Is an obsession something we obsess over , something we long for, or something we can’t be without or all of the aforementioned ? Too often in society referring to someone as being obsessed has negative connotations, whereas some may argue that the line between dedication and obsession is very fine and that in order to be successful and to rise above the average a modicum of obsession is required. This argument begs the question, what is it healthy to become obsessed over and what should we adopt a more considered and composed attitude towards? The answer to this will often depend on such variables like age, demographic, socio economic position.
Football fans may be considered to have an unhealthy obsession with their preferred club, often putting everything else including family and friends to one side in order to follow and support the team they love. The performance of the team is often irrelevant as this obsession has more to do with the demonstrable manner in which they can highlight their passion knowledge and support for their team, often aligning obsession with ownership. This obsession extends as far as constantly requiring data and information not only pertaining to their team, but also the team’s competition and rivals and this football fan will require this data at their fingertips via text SMS, the internet etc.
A football fan may require a mobile phone to stay connected to their obsession but for many teenagers the mobile phone is the obsession itself. The device has the power to keep the teenager engaged and connected with more than just a team, more importantly it keeps them connected to their peer group, friends, enemies and high street. The mobile device equates to real time information not only via the numerous social media platforms today’s youth entertain but also through the various more mainstream communication platforms like email and SMS. The scale of this mobile phone obsession amongst this young impressionable group has led to a wide range of language and image innovations that have infiltrated the way we communicate and text message. New three letter acronyms and emojis dominate messaging far more than they did 20 years ago.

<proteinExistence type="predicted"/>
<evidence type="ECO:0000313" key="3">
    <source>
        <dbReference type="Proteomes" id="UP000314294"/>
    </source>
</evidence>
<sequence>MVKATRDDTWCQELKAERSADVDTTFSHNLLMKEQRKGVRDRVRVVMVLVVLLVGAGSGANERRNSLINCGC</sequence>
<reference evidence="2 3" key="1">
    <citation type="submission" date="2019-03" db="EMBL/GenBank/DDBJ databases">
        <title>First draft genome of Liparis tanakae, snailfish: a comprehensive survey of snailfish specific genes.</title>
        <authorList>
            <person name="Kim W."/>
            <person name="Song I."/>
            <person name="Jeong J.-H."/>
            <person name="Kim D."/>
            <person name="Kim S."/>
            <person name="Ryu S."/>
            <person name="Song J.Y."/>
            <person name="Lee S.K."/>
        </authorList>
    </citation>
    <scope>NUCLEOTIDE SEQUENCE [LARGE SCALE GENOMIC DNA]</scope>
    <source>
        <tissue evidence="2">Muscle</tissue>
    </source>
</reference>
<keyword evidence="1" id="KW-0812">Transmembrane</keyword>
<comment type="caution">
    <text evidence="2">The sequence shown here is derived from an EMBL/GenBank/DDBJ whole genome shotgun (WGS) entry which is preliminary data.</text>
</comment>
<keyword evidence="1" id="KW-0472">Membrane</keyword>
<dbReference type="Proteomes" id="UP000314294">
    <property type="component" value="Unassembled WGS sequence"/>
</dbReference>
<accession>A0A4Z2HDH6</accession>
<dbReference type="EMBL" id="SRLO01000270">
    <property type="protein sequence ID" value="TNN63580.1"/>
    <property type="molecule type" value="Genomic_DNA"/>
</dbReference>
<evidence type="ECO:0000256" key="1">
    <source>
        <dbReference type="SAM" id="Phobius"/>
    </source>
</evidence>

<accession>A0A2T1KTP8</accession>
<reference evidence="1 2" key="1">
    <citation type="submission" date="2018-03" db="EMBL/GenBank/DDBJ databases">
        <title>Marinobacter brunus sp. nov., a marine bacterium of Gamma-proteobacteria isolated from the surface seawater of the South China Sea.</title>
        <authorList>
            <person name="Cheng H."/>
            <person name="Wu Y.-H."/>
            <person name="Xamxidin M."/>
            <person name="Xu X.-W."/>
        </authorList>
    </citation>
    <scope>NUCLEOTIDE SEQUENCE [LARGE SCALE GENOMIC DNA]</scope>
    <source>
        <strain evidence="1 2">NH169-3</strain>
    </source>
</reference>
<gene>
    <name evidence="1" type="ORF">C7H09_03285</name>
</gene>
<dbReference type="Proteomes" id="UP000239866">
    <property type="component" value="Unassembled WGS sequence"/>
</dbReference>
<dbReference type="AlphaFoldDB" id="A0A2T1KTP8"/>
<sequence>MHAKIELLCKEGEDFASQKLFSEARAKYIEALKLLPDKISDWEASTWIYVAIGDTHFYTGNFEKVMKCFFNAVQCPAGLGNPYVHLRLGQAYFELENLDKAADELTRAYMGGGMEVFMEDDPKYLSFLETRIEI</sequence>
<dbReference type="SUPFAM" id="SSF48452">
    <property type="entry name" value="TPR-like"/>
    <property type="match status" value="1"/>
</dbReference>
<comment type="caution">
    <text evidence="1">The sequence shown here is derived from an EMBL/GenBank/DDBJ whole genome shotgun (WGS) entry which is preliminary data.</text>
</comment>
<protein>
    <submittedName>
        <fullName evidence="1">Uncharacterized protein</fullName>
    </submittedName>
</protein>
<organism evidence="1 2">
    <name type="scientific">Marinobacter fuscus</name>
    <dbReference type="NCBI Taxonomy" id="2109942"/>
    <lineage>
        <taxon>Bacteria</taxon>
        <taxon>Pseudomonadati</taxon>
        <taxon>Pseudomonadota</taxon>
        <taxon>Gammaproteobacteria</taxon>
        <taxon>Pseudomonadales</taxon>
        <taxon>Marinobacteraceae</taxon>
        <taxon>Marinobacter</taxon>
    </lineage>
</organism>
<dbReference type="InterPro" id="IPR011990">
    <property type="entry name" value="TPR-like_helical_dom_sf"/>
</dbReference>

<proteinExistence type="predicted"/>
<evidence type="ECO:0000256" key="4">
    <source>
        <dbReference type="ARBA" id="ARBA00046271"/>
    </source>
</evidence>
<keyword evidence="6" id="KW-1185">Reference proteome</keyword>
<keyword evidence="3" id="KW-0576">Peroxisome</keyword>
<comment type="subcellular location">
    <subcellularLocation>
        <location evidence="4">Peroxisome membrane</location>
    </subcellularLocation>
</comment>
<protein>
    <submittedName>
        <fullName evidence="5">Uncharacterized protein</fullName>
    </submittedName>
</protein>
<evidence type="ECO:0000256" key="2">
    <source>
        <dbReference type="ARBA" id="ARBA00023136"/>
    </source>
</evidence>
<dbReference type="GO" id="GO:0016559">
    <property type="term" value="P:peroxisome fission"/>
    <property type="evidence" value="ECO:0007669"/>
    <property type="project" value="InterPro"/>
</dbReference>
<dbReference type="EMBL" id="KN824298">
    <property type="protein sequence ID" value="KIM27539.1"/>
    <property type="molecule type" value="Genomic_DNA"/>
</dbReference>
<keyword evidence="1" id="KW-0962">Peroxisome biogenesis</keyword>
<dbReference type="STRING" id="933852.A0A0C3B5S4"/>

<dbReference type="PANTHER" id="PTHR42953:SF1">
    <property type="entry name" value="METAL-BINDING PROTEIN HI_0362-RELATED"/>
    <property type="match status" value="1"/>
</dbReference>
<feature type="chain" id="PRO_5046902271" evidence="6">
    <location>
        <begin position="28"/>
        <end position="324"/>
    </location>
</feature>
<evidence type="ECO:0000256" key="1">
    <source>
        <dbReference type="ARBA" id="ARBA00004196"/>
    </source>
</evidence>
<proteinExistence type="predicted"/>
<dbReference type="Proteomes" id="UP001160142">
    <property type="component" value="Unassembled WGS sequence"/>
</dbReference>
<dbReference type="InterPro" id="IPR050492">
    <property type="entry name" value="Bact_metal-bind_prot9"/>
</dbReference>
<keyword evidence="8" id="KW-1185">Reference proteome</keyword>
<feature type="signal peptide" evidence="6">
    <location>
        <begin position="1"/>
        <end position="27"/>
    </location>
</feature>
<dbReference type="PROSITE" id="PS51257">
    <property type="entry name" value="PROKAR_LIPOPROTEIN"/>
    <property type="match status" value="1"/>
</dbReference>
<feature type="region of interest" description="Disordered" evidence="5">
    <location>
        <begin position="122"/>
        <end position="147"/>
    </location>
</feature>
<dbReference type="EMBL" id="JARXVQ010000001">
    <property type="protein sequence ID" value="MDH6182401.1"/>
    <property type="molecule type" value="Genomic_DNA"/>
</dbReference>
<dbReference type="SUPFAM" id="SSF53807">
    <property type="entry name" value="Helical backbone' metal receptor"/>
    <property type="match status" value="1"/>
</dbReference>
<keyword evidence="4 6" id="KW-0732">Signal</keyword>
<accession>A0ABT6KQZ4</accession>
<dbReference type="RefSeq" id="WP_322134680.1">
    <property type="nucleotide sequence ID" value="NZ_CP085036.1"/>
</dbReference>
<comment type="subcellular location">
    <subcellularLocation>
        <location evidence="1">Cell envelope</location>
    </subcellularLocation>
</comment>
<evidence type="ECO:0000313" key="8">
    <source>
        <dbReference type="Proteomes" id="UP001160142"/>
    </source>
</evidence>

Let’s consider the plight of an athlete or professional sportsman or sportswoman. Is winning the obsession or is being the best individual, they can possibly be the actual obsession. Could it be that winning is a byproduct of the obsession, is the fact that athletes are obsessed with training that some may consider their discipline and adherence to fitness, diet, rest to be unhealthy but that this unhealthy dedication towards a healthy existence is what makes them winners? Sustained commitment towards a lifestyle, object or subject is often confused with obsession but what if it’s the obsession that guarantees success!
What of political and religious ideals, probably the most dangerous of obsessions. A total an unabated fixation on a preferred way of life. A dedication to a perspective or direction that society should take and embrace to the detriment of other streams of thought. In some cultures, this obsession might lead to the erosion of democracy, a lack of bi partisan tolerance or even violence. The concerning and perturbing factor with this type of obsession is that according to the obsessed everyone else is wrong or incorrect. There is absolutely zero room for a shared dichotomy of thought and a lack of acceptance and respect for other schools of thought.
In a world where individuals shape society and where technology drives innovation will our obsessions evolve and change, will teenagers chill as they get older or find another device, do the most vociferous of football fans ever entertain a world without their team or club or even choose another and as athletes naturally lose their edge and competitiveness does the desire to win and be the best wane leading to less will to train. In a world of political flux does the acceptance of alternate schools of thought and diverse thinking ever appear on the radar of the most extreme. Can we shift away from our obsession or do we simply find a new one?